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    • CommentRowNumber1.
    • CommentAuthorUrs
    • CommentTimeFeb 12th 2020
    • (edited Feb 12th 2020)

    After thinking about whether this discussion should go to any or all of topological phases of matter, topological states of matter, topological order, topological insulators (quite a mess of terminology!), let me give it it’s own stand-alone entry hereby.

    Similarly, I will finally create a corresponding stand-alone entry for K-theory classification of D-brane charge

    v1, current

    • CommentRowNumber2.
    • CommentAuthorUrs
    • CommentTimeMay 7th 2022
    • (edited May 7th 2022)

    Eventually I’ll write up a decent Idea-section for this entry, but for the moment I have a question to the experts reading here (if any):

    Besides the generic non-spatial CPT-symmetries that make the 10-fold way, I suppose a crystalline insulator could exhibit further non-spatial internal symmetries , no?

    I imagine in general there may be a discrete group G intG_{int} of “internal symmetries” acting on the internal degrees of freedom of the electrons at one lattice site.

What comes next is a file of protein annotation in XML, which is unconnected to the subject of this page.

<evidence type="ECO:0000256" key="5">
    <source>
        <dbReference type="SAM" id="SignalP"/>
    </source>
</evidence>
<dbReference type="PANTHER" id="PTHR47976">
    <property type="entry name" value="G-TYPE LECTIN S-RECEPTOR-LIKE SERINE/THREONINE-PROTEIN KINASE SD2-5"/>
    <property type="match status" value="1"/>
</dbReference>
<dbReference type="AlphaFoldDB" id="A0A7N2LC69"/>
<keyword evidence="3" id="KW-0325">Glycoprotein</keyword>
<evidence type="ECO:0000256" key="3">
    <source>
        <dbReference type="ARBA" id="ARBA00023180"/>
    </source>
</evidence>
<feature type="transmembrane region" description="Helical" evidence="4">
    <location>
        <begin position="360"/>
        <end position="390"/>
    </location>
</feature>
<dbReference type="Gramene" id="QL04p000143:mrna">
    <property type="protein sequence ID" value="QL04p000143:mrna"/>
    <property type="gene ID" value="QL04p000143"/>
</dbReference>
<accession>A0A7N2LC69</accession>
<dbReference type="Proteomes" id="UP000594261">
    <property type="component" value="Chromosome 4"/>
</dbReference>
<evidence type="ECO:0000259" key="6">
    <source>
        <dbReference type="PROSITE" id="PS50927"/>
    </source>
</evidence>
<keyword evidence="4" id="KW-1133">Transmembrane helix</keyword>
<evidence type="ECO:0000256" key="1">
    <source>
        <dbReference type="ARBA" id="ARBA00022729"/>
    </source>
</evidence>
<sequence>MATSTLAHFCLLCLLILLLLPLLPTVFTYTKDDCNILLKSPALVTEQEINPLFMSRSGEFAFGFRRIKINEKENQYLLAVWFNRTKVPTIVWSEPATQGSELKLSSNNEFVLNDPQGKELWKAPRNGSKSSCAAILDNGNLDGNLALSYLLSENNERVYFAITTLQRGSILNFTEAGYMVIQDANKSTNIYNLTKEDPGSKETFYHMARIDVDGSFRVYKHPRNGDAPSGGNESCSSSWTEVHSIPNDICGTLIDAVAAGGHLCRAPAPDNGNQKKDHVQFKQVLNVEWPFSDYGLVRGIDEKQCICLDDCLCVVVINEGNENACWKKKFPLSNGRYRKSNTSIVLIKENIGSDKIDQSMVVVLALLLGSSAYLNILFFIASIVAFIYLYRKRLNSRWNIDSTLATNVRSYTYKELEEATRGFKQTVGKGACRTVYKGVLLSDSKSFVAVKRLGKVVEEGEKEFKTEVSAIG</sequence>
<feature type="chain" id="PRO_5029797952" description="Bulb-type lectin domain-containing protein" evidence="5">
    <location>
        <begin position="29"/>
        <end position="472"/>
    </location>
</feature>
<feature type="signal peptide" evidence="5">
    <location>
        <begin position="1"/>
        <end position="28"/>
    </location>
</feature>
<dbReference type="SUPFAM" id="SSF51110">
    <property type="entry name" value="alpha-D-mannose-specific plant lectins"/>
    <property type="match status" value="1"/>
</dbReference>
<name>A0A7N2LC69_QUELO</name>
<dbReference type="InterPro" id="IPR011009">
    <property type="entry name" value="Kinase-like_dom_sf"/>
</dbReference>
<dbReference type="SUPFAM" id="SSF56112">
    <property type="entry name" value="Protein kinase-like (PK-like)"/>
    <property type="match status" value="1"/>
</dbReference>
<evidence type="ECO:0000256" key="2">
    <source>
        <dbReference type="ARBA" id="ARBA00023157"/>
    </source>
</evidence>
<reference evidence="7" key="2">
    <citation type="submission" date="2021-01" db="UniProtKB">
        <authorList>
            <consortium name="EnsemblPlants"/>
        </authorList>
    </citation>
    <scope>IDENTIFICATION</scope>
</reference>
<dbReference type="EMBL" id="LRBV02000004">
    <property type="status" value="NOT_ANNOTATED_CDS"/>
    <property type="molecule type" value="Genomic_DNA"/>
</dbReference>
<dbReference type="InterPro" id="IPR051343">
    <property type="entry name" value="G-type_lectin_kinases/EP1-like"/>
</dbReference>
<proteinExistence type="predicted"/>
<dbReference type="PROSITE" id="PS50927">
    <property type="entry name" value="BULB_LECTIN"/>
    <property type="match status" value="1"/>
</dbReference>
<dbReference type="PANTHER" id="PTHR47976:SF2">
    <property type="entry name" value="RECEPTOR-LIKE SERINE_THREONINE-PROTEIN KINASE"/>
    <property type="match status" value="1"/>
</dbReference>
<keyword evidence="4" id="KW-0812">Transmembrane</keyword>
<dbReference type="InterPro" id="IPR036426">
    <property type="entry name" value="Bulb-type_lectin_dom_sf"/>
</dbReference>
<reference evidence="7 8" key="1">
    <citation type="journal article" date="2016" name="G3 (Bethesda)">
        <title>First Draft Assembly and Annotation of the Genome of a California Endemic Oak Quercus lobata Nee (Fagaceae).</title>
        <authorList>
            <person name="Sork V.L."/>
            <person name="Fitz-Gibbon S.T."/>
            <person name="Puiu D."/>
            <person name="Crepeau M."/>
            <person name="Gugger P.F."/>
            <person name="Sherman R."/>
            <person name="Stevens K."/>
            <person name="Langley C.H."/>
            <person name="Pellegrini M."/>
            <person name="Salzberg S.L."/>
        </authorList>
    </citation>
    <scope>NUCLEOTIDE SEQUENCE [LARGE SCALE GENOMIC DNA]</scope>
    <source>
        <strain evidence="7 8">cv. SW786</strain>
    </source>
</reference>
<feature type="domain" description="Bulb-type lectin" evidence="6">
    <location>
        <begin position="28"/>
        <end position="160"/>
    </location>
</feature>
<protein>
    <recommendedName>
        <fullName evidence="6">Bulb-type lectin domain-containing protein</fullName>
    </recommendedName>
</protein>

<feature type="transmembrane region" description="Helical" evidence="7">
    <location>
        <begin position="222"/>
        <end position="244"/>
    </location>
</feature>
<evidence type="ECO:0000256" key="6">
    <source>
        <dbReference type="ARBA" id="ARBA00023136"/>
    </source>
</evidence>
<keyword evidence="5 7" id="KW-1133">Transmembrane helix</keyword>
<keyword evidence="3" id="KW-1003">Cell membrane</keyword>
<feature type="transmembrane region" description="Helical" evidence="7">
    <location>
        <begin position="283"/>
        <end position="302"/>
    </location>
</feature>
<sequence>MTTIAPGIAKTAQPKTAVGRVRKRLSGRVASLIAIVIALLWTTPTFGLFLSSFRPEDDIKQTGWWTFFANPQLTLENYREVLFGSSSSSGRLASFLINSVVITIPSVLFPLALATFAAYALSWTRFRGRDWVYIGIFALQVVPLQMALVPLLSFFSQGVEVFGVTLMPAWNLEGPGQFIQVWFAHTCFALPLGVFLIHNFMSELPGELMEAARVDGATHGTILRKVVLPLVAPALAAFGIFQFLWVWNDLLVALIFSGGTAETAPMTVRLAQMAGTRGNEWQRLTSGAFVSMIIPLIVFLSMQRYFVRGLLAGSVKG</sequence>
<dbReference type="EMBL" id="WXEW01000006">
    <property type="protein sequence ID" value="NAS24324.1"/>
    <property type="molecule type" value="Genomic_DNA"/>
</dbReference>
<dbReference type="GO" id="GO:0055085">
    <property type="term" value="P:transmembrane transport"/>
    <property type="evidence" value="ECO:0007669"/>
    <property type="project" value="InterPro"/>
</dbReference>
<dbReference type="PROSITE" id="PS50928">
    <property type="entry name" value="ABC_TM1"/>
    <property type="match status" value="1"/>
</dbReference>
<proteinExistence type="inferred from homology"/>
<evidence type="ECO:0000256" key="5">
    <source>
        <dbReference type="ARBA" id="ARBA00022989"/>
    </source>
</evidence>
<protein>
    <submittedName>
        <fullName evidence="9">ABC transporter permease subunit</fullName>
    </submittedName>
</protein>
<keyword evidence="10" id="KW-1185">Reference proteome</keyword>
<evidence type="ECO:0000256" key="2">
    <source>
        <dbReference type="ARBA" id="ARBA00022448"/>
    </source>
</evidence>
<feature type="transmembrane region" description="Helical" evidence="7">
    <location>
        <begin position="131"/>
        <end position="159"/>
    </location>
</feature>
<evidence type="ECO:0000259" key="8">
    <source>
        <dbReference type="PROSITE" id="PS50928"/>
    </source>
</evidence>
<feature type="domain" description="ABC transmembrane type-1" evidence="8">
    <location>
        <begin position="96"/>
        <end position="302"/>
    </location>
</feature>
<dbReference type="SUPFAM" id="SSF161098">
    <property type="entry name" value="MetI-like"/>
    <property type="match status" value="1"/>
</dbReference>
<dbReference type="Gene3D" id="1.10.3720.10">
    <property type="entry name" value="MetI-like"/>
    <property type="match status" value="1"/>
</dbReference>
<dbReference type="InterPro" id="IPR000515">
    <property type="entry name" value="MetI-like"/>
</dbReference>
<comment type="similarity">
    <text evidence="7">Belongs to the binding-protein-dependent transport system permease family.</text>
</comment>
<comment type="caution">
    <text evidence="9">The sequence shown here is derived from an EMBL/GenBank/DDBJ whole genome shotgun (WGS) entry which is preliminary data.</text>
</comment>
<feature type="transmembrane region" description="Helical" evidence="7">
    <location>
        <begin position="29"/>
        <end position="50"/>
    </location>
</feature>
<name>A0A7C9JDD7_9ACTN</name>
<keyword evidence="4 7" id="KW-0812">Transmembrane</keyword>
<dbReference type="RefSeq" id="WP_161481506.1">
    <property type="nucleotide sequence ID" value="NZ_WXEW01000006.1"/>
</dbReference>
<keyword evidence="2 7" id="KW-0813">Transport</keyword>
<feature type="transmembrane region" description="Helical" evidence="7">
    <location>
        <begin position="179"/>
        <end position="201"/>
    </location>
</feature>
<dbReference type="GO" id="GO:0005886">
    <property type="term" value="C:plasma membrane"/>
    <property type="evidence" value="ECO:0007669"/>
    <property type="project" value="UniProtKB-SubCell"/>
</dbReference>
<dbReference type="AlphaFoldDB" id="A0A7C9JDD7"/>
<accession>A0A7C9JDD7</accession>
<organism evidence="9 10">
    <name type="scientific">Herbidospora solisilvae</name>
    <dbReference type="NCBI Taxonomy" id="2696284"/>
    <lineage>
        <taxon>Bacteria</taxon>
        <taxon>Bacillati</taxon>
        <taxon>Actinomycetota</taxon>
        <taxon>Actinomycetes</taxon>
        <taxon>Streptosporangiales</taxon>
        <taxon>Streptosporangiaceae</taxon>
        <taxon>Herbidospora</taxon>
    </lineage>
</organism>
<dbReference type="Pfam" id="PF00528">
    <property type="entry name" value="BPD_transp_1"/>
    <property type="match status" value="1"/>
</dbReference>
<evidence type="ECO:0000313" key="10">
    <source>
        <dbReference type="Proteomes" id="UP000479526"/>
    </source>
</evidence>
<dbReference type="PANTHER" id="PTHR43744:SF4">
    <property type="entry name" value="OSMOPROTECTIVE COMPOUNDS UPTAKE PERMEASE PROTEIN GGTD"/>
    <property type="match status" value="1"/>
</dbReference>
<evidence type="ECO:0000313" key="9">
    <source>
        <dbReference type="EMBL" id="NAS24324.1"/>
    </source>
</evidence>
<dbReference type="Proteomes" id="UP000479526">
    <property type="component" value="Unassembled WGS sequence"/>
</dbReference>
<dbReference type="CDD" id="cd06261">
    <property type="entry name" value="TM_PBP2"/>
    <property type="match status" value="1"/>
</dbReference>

For example, if any spin-orbit coupling etc. may strictly de disregarded, then there ought to be an extra non-spatial G int=/2G_{int} = \mathbb{Z}/2 “spin reversal symmetry” enjoyed by the material, and we might ask the K-theory classification to respect that.

    But generally it feels plausible that larger finite groups G intG_{int} could act as non-spatial symmetries on lattice sites, such that if we ask for classifications respecting this extra non-spatial symmetry, then we should include such a factor of G intG_{int} in the equivariance group for the K-theory.

    Has this been discussed anywhere?

    • CommentRowNumber3.
    • CommentAuthorUrs
    • CommentTimeMay 7th 2022

    In short, I am probably asking very simply if the combination of

    1. “symmetry protected topological order”

    2. “K-theory classification of topological phases”

    has been discussed in a substantial way anywhere?

    It sounds like the answer should trivially be “Yes, of course!” but maybe there is a little disconnect between the two communities who subscribe to these two terms, respectively.

    For instance arXiv:1906.02892 speaks as if these are two mutually exclusive concepts (which I wouldn’t think they are):

    The question now is this: is there a general mathematical framework for the classification of SPT phases in the same way as there is K-theory for topological insulators?